This analysis is very interesting to understand how they happen, how they evolve, and the consequence they produce. Once you have listed the triggers it’s interesting to put on the proposed diagram. The division of the trigger in: event, behavior, consequence; is also an important topic to understand how it works and what you have to change: the behavior.

2. Remove negative things from the environment:

The importance of the environment is something I was understimating. Now just with the analysis of it, and the identification how it influence on me, I pay more attention to this aspect.

3. Save time adding time:

I just added a table on a paper with things I should eliminate and how much time it takes per week. I have been able to earn 12 hours easily for activities that matters to me.

4. “21 days challenge”

As an exercise to promote the addition of good habits in my day to day. I plan to do a couple of these per cycle, increasing the complexity and attending the more important habits I want to incorporate.

5. Daily engaging questions:

I have started to do it, and it’s linked to the previous point of the 21 days. It turns the desire in habits and let me evaluate the situation.

6- The wheel of change:

I have done a list of things, then I have given them an unique number (basically the same list of identified triggers). Finally I have drawn the wheel.

I have added each point:

  • in the place I think it’s today,
  • and with an arrow, to the direction I want it to go. This is helping me to evaluate where I am and where I would like to be.

7. “1 hour questions check”:

This is useful to distress special situation where you know you can easily fall in the wrong behavior.

  • Did I do my best to be happy?
  • Did I do my best to find meaning?
  • Did I do my best to build positive relationships?
  • Did I do my best to be fully engaged?

8. List of depleting activities:

You do the list and then you define a strategy once you are in front of them: delegate, avoid, postpone, just do it… When you have to do then, change your attitude lowering the depleting impact.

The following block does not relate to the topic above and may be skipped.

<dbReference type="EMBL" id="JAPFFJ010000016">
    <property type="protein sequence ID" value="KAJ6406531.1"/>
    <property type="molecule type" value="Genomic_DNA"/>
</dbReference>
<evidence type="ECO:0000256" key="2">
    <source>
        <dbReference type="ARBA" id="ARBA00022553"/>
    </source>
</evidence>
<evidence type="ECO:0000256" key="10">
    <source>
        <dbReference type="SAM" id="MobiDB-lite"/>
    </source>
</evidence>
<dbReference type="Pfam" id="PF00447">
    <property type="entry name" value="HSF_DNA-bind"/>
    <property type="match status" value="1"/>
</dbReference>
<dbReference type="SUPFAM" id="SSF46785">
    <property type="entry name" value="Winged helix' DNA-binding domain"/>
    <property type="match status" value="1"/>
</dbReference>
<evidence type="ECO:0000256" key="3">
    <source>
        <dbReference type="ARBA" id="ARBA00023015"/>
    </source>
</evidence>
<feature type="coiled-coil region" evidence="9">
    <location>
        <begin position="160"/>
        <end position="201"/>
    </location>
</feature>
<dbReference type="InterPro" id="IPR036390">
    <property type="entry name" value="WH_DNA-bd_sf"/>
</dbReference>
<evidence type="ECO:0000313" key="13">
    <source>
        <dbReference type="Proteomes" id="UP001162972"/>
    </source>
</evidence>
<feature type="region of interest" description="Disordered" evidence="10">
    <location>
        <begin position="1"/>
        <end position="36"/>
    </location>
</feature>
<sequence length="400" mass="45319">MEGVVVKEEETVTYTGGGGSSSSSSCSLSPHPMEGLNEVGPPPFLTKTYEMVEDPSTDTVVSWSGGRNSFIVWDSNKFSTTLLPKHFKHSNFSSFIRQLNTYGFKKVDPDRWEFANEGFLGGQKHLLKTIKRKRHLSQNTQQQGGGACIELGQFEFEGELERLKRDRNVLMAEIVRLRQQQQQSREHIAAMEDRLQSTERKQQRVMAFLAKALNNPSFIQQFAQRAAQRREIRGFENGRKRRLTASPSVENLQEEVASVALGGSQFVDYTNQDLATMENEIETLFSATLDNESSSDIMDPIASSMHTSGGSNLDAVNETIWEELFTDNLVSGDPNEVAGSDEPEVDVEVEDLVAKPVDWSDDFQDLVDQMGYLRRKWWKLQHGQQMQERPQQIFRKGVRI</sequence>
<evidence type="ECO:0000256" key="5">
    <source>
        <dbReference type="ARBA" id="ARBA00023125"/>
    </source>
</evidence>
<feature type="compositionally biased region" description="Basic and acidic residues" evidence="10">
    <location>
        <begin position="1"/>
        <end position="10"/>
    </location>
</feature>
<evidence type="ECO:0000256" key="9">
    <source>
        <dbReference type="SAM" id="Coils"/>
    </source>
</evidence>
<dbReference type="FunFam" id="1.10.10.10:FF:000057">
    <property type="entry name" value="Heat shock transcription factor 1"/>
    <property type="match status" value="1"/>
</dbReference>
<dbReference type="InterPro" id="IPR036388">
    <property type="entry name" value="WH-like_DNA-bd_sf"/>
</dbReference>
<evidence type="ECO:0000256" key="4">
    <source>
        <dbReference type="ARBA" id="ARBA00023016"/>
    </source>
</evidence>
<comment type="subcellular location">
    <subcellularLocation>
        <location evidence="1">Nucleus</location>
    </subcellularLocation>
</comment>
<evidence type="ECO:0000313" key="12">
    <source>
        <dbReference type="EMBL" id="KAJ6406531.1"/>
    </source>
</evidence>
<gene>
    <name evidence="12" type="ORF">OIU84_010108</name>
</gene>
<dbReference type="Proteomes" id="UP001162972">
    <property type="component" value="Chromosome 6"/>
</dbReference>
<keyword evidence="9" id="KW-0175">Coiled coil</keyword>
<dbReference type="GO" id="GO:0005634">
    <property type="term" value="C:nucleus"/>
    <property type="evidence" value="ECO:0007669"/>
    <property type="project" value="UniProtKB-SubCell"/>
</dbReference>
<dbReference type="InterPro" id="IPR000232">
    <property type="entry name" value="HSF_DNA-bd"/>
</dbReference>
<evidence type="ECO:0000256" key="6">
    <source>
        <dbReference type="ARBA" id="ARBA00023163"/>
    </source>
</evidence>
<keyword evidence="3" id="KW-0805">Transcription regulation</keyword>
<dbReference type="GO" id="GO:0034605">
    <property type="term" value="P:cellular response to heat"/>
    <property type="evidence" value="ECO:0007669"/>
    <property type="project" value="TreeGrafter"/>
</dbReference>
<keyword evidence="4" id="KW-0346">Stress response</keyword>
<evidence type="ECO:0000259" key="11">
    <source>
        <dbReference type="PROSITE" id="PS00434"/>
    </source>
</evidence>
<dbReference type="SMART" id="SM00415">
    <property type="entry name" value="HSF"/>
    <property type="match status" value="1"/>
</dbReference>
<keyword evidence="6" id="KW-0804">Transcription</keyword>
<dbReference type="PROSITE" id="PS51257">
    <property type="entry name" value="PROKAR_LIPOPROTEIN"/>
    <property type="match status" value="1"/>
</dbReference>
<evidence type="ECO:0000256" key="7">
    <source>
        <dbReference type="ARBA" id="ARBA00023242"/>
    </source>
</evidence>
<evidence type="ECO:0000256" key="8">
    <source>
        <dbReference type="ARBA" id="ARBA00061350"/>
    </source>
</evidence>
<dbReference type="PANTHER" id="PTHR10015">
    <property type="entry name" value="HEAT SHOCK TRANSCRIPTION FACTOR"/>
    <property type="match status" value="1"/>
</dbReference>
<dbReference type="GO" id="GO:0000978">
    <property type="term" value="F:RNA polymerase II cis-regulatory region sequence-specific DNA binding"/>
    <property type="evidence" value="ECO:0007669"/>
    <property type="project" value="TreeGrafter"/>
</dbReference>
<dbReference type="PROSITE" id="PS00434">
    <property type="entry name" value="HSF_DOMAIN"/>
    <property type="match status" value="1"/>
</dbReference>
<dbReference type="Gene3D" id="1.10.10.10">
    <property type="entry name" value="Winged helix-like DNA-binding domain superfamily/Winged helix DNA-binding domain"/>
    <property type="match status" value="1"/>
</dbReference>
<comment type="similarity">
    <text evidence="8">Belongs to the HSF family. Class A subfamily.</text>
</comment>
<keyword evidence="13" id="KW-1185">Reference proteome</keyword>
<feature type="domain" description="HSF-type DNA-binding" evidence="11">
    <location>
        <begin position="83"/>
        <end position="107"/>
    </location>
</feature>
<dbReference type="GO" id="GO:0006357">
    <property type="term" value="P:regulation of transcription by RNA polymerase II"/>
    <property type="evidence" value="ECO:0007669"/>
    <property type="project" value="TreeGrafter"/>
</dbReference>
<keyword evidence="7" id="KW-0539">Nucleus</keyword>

9. Good enough attitude:

Avoid the conformist attitude in your personal live.

Be a professional, not an amateur.

the wheel of changeProviding structure and timing

You will find a lot of tips as: do “this” 21 days and you will solve “that”, and some other tips without context. I collect these tips an I quickly relize they are not realistic, they make no sense on the context of the rest of my life, so they are useless without context.

The difference on “Triggers” book is that Marshall provides us 2 important things:

  1. Structure to work on each things you want to change.
  2. Specific activities and exercises with different timings:
    1. 1 hour question check.
    2. Daily questions.
    3. 21 days challenge.

So, if we plan different priorities, start adding them in the loop of changes, puting them in the right timing and driving the things in the right direction; then and only then we can really promote change in the way we behave.

The happiness advantage

Seven principles of positive psycology that fuels success and performance at work, by Shawn Anchor.

The Happiness Advantage

says that people who are happy have a psychological advantage over people who are unhappy. One way to test this is through studies over time.

  • Meditate.
  • Find something to look forward to. Anticipate future rewards lights up the pleasure centers (Pirineos)
  • Commit conscious acts of kindness.